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Reacting to Responses and Reflecting on Responsibility
Aloysius Wong, Associate Opinions Editor
Content warning: this article contains mentions of suicide.
Last year, I wrote an article in the immediate aftermath of a student death on campus. It was admittedly a raw, unpolished piece wrought with emotion, but one that I hoped might better express how deeply even one loss in our community can affect us all. I sincerely did hope and pray that our efforts would bring about sufficient change so that we would never have to experience such a tragedy again.
This was not to be the case. Earlier this month, first-year student Keshav Mayya died by suicide—the fifth reported suicide of a U of T student since I began my undergraduate studies here in the fall of 2017. The official numbers are even higher, with a U of T spokesperson reporting three on-campus suicides in both 2017 and 2018, preceding three separate incidents in 2019. Mayya’s death therefore marks the tenth in recent memory.
And so, in what now seems like routine, student unions released statements expressing condolences and demanding action, and a series of emergency meetings and community consultations were organized by various groups. I attended these meetings which were organized online, the conversations were almost eerily similar to what I heard last year—anecdotes of insensitive interactions with staff, demands for better mental health training for professors and TAs, calls for improved accessibility and accommodations and a culture of care, and accounts of personal traumas endured. The participation and mobilization was inspiring; still, a part of me couldn’t help but feel that this was all part of another cycle of advocacy and inaction, followed by further tragedy.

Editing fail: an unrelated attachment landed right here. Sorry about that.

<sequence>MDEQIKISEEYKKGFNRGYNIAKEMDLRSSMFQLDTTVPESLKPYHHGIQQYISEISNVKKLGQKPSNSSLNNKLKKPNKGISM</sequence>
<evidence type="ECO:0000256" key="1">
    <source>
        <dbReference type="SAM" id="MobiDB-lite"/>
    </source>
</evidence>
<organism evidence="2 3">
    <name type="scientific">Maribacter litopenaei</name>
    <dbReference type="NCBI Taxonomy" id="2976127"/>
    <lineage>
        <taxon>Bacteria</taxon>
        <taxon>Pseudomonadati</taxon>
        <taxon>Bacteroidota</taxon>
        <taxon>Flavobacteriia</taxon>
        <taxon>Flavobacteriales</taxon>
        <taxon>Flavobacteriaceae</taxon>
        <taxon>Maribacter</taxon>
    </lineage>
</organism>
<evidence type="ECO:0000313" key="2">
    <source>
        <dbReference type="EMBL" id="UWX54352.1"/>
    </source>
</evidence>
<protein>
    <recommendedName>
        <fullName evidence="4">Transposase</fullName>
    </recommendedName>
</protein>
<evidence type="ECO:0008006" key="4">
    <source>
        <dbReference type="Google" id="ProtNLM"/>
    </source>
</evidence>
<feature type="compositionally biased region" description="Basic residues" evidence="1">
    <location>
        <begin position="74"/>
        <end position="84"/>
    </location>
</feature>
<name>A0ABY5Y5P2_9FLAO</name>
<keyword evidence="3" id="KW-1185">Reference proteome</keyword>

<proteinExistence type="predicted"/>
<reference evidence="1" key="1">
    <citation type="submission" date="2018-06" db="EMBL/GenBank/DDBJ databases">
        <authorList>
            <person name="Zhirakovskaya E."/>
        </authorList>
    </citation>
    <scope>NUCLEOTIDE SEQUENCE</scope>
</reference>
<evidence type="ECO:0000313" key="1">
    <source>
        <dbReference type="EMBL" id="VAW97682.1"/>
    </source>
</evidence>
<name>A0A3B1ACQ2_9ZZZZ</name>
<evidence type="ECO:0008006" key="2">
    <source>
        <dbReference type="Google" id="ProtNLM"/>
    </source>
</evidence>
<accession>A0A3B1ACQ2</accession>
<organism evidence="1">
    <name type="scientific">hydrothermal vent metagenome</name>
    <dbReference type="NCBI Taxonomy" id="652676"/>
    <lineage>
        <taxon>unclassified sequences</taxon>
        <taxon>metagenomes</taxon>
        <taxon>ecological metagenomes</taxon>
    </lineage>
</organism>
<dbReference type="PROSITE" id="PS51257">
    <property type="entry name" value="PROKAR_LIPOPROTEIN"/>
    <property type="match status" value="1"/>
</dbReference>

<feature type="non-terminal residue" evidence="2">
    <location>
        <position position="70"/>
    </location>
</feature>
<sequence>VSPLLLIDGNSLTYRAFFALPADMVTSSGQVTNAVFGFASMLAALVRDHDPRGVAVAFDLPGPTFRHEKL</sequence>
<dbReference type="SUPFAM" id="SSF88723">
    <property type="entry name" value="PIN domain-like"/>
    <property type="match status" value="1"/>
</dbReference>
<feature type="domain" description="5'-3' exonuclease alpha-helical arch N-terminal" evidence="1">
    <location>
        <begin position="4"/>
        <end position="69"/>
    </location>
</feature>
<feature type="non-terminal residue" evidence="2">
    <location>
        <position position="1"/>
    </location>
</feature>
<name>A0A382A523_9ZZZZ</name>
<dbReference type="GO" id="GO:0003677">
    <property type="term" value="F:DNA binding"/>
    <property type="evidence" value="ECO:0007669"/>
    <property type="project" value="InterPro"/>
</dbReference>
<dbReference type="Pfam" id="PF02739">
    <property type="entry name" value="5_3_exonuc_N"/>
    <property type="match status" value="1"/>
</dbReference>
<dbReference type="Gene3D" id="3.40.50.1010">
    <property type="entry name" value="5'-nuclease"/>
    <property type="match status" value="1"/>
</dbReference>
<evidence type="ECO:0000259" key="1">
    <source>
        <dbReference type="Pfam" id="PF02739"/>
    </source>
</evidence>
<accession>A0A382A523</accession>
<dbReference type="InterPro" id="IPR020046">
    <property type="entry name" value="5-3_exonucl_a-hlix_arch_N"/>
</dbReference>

It’s easy to see how this happens. Over time, activists argue over which solutions are more fair or feasible, often splitting efforts on a wide array of initiatives instead of centralizing efforts around a single goal. A primary reason for this, I believe, is that even when responding to something as visceral as a suicide, pinpointing a singular cause is nearly impossible given the complexity of a person’s whole circumstances. Indeed, this should instill a degree of caution and carefulness when working in these spaces. In an op-ed in The Varsity, Dhawan expresses this sentiment, writing that “it is presumptuous to advocate around school being too stressful after a student suicide, as if academic stress is the sole contributor to mental health issues. We never know what someone is going through, or what their story is. People’s lives are complex and messy and intricate and, most importantly, private. Everyone is juggling family, school, relationships, friendships, housing, finances, health, and so much more. Even with our closest friends and family, the full extent is unknowable.”
Which raises the fundamental question: who is responsible for students’ mental wellbeing, and how much? There is no simple answer to this. The question of whether, for example, pressure to achieve from peers and professors affects a person’s mental health more than their family or financial situation will always be unclear. However, I believe that this uncertainty should not freeze us into inaction. Holding our institutions accountable and creating a campus culture that promotes excellence without compromising personal health will always be ongoing processes that require sustained effort. Any change will likely not be sufficient to help everyone, but they might make the difference for some — and if this saves even one life, it will have been worth it.
If you or someone you know is in distress, you can call:
- Canada Suicide Prevention Service phone available 24/7 at 1-833-456-4566
- Good 2 Talk Student Helpline at 1-866-925-5454
- Ontario Mental Health Helpline at 1-866-531-2600
- Gerstein Centre Crisis Line at 416-929-5200
- U of T Health & Wellness Centre at 416-978-8030
Warning signs of suicide include:
- Talking about wanting to die
- Looking for a way to kill oneself
- Talking about feeling hopeless or having no purpose
- Talking about feeling trapped or being in unbearable pain
- Talking about being a burden to others
- Increasing use of alcohol or drugs
- Acting anxious, agitated, or recklessly
- Sleeping too little or too much
- Withdrawing or feeling isolated
- Showing rage or talking about seeking revenge
- Displaying extreme mood swings
The more of these signs a person shows, the greater the risk. If you suspect someone you know may be contemplating suicide, you should talk to them, according to the Canadian Association for Suicide Prevention.
Supports for students:
My SSP (support available 24/7/365)